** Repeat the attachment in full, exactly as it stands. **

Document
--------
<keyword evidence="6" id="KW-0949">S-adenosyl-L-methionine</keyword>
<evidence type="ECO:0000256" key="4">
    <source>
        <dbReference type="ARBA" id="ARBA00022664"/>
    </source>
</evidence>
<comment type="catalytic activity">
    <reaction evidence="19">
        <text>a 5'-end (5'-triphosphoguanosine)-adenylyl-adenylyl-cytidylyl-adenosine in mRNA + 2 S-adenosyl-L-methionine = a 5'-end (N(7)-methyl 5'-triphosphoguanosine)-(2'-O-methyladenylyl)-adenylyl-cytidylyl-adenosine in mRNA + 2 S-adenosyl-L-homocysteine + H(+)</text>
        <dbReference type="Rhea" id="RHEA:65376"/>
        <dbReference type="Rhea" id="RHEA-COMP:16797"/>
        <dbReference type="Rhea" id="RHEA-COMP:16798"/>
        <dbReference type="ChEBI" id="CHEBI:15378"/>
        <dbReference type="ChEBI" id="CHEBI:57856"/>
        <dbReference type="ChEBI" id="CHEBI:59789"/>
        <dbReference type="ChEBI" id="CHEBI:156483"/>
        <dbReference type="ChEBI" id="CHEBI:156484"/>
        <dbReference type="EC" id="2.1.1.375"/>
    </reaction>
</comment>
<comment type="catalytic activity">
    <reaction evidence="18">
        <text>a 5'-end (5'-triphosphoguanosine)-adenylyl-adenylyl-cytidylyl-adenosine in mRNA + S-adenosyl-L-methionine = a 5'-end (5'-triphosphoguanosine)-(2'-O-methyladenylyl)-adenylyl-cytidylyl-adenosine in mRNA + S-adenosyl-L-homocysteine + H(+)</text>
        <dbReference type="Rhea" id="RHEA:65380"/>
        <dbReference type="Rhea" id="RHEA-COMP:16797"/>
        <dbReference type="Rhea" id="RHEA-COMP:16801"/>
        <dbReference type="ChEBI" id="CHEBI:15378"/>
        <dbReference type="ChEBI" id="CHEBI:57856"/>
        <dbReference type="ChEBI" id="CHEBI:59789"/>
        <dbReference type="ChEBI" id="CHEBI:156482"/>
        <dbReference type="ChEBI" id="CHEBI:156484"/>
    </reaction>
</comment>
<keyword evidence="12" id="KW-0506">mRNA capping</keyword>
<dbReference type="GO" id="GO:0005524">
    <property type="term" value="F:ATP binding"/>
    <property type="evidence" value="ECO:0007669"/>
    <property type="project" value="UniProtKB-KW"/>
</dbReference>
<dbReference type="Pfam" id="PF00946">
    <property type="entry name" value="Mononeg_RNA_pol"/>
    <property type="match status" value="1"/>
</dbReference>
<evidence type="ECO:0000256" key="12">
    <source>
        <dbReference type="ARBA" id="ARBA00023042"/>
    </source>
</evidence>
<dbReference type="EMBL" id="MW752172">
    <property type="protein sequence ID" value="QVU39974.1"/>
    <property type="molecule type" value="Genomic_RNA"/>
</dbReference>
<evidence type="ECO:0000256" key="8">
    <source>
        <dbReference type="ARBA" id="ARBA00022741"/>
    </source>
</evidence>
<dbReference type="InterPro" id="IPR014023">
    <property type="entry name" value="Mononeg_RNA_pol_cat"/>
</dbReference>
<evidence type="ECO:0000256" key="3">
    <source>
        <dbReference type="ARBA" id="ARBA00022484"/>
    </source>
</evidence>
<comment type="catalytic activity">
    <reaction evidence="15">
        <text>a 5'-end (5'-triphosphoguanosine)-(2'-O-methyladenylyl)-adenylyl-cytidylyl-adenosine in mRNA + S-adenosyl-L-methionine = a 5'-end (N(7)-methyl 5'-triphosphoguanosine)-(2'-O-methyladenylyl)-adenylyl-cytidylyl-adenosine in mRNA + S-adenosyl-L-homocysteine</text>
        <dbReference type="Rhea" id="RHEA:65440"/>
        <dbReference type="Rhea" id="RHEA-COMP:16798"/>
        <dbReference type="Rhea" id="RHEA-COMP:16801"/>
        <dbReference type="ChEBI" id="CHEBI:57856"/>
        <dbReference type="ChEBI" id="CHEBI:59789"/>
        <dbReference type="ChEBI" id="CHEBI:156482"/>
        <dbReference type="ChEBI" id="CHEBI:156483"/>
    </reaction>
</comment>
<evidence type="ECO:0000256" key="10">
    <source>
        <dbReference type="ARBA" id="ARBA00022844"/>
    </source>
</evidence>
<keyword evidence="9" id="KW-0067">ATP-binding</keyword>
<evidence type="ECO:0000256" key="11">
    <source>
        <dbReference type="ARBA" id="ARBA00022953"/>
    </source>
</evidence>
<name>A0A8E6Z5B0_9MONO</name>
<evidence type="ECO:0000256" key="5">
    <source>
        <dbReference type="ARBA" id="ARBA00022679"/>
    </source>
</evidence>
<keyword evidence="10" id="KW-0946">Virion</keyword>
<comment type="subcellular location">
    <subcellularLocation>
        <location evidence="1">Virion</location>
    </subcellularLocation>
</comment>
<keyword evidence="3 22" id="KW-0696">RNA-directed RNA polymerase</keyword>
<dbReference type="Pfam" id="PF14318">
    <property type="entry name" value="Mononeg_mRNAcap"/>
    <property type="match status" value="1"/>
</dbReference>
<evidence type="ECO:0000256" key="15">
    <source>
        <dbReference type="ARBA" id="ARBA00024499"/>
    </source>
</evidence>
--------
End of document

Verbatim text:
<keyword evidence="6" id="KW-0949">S-adenosyl-L-methionine</keyword>
<evidence type="ECO:0000256" key="4">
    <source>
        <dbReference type="ARBA" id="ARBA00022664"/>
    </source>
</evidence>
<comment type="catalytic activity">
    <reaction evidence="19">
        <text>a 5'-end (5'-triphosphoguanosine)-adenylyl-adenylyl-cytidylyl-adenosine in mRNA + 2 S-adenosyl-L-methionine = a 5'-end (N(7)-methyl 5'-triphosphoguanosine)-(2'-O-methyladenylyl)-adenylyl-cytidylyl-adenosine in mRNA + 2 S-adenosyl-L-homocysteine + H(+)</text>
        <dbReference type="Rhea" id="RHEA:65376"/>
        <dbReference type="Rhea" id="RHEA-COMP:16797"/>
        <dbReference type="Rhea" id="RHEA-COMP:16798"/>
        <dbReference type="ChEBI" id="CHEBI:15378"/>
        <dbReference type="ChEBI" id="CHEBI:57856"/>
        <dbReference type="ChEBI" id="CHEBI:59789"/>
        <dbReference type="ChEBI" id="CHEBI:156483"/>
        <dbReference type="ChEBI" id="CHEBI:156484"/>
        <dbReference type="EC" id="2.1.1.375"/>
    </reaction>
</comment>
<comment type="catalytic activity">
    <reaction evidence="18">
        <text>a 5'-end (5'-triphosphoguanosine)-adenylyl-adenylyl-cytidylyl-adenosine in mRNA + S-adenosyl-L-methionine = a 5'-end (5'-triphosphoguanosine)-(2'-O-methyladenylyl)-adenylyl-cytidylyl-adenosine in mRNA + S-adenosyl-L-homocysteine + H(+)</text>
        <dbReference type="Rhea" id="RHEA:65380"/>
        <dbReference type="Rhea" id="RHEA-COMP:16797"/>
        <dbReference type="Rhea" id="RHEA-COMP:16801"/>
        <dbReference type="ChEBI" id="CHEBI:15378"/>
        <dbReference type="ChEBI" id="CHEBI:57856"/>
        <dbReference type="ChEBI" id="CHEBI:59789"/>
        <dbReference type="ChEBI" id="CHEBI:156482"/>
        <dbReference type="ChEBI" id="CHEBI:156484"/>
    </reaction>
</comment>
<keyword evidence="12" id="KW-0506">mRNA capping</keyword>
<dbReference type="GO" id="GO:0005524">
    <property type="term" value="F:ATP binding"/>
    <property type="evidence" value="ECO:0007669"/>
    <property type="project" value="UniProtKB-KW"/>
</dbReference>
<dbReference type="Pfam" id="PF00946">
    <property type="entry name" value="Mononeg_RNA_pol"/>
    <property type="match status" value="1"/>
</dbReference>
<evidence type="ECO:0000256" key="12">
    <source>
        <dbReference type="ARBA" id="ARBA00023042"/>
    </source>
</evidence>
<dbReference type="EMBL" id="MW752172">
    <property type="protein sequence ID" value="QVU39974.1"/>
    <property type="molecule type" value="Genomic_RNA"/>
</dbReference>
<evidence type="ECO:0000256" key="8">
    <source>
        <dbReference type="ARBA" id="ARBA00022741"/>
    </source>
</evidence>
<dbReference type="InterPro" id="IPR014023">
    <property type="entry name" value="Mononeg_RNA_pol_cat"/>
</dbReference>
<evidence type="ECO:0000256" key="3">
    <source>
        <dbReference type="ARBA" id="ARBA00022484"/>
    </source>
</evidence>
<comment type="catalytic activity">
    <reaction evidence="15">
        <text>a 5'-end (5'-triphosphoguanosine)-(2'-O-methyladenylyl)-adenylyl-cytidylyl-adenosine in mRNA + S-adenosyl-L-methionine = a 5'-end (N(7)-methyl 5'-triphosphoguanosine)-(2'-O-methyladenylyl)-adenylyl-cytidylyl-adenosine in mRNA + S-adenosyl-L-homocysteine</text>
        <dbReference type="Rhea" id="RHEA:65440"/>
        <dbReference type="Rhea" id="RHEA-COMP:16798"/>
        <dbReference type="Rhea" id="RHEA-COMP:16801"/>
        <dbReference type="ChEBI" id="CHEBI:57856"/>
        <dbReference type="ChEBI" id="CHEBI:59789"/>
        <dbReference type="ChEBI" id="CHEBI:156482"/>
        <dbReference type="ChEBI" id="CHEBI:156483"/>
    </reaction>
</comment>
<evidence type="ECO:0000256" key="10">
    <source>
        <dbReference type="ARBA" id="ARBA00022844"/>
    </source>
</evidence>
<keyword evidence="9" id="KW-0067">ATP-binding</keyword>
<evidence type="ECO:0000256" key="11">
    <source>
        <dbReference type="ARBA" id="ARBA00022953"/>
    </source>
</evidence>
<name>A0A8E6Z5B0_9MONO</name>
<evidence type="ECO:0000256" key="5">
    <source>
        <dbReference type="ARBA" id="ARBA00022679"/>
    </source>
</evidence>
<keyword evidence="10" id="KW-0946">Virion</keyword>
<comment type="subcellular location">
    <subcellularLocation>
        <location evidence="1">Virion</location>
    </subcellularLocation>
</comment>
<keyword evidence="3 22" id="KW-0696">RNA-directed RNA polymerase</keyword>
<dbReference type="Pfam" id="PF14318">
    <property type="entry name" value="Mononeg_mRNAcap"/>
    <property type="match status" value="1"/>
</dbReference>
<evidence type="ECO:0000256" key="15">
    <source>
        <dbReference type="ARBA" id="ARBA00024499"/>
    </source>
</evidence>